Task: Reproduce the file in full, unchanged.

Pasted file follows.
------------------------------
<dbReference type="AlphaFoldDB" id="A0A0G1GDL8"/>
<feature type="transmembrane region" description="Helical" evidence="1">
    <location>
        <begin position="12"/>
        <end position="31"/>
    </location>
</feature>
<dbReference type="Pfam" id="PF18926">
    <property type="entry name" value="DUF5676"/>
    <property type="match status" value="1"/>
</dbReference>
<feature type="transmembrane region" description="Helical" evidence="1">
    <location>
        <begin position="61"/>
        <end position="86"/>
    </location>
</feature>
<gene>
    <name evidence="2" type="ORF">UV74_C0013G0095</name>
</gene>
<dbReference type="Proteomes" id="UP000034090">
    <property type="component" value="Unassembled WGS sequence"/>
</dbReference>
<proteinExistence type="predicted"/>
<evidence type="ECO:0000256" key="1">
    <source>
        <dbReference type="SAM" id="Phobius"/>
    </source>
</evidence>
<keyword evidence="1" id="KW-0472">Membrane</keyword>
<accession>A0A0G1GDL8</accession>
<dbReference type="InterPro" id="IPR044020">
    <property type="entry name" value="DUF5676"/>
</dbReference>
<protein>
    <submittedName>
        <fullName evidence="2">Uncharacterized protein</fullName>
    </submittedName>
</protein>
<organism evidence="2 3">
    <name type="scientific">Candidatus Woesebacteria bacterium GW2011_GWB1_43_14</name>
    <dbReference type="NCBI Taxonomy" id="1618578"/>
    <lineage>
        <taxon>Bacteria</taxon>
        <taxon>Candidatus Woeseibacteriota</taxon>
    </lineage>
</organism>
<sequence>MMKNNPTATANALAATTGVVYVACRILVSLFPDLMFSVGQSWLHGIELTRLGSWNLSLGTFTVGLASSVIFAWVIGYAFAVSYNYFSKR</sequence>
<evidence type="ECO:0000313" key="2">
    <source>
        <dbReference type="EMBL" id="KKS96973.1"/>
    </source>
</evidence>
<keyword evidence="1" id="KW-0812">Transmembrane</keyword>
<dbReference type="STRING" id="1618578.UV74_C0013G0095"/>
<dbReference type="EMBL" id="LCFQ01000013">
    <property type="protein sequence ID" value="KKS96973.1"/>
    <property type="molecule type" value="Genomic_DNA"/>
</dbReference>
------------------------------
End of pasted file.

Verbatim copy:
<dbReference type="AlphaFoldDB" id="A0A0G1GDL8"/>
<feature type="transmembrane region" description="Helical" evidence="1">
    <location>
        <begin position="12"/>
        <end position="31"/>
    </location>
</feature>
<dbReference type="Pfam" id="PF18926">
    <property type="entry name" value="DUF5676"/>
    <property type="match status" value="1"/>
</dbReference>
<feature type="transmembrane region" description="Helical" evidence="1">
    <location>
        <begin position="61"/>
        <end position="86"/>
    </location>
</feature>
<gene>
    <name evidence="2" type="ORF">UV74_C0013G0095</name>
</gene>
<dbReference type="Proteomes" id="UP000034090">
    <property type="component" value="Unassembled WGS sequence"/>
</dbReference>
<proteinExistence type="predicted"/>
<evidence type="ECO:0000256" key="1">
    <source>
        <dbReference type="SAM" id="Phobius"/>
    </source>
</evidence>
<keyword evidence="1" id="KW-0472">Membrane</keyword>
<accession>A0A0G1GDL8</accession>
<dbReference type="InterPro" id="IPR044020">
    <property type="entry name" value="DUF5676"/>
</dbReference>
<protein>
    <submittedName>
        <fullName evidence="2">Uncharacterized protein</fullName>
    </submittedName>
</protein>
<organism evidence="2 3">
    <name type="scientific">Candidatus Woesebacteria bacterium GW2011_GWB1_43_14</name>
    <dbReference type="NCBI Taxonomy" id="1618578"/>
    <lineage>
        <taxon>Bacteria</taxon>
        <taxon>Candidatus Woeseibacteriota</taxon>
    </lineage>
</organism>
<sequence>MMKNNPTATANALAATTGVVYVACRILVSLFPDLMFSVGQSWLHGIELTRLGSWNLSLGTFTVGLASSVIFAWVIGYAFAVSYNYFSKR</sequence>
<evidence type="ECO:0000313" key="2">
    <source>
        <dbReference type="EMBL" id="KKS96973.1"/>
    </source>
</evidence>
<keyword evidence="1" id="KW-0812">Transmembrane</keyword>
<dbReference type="STRING" id="1618578.UV74_C0013G0095"/>
<dbReference type="EMBL" id="LCFQ01000013">
    <property type="protein sequence ID" value="KKS96973.1"/>
    <property type="molecule type" value="Genomic_DNA"/>
</dbReference>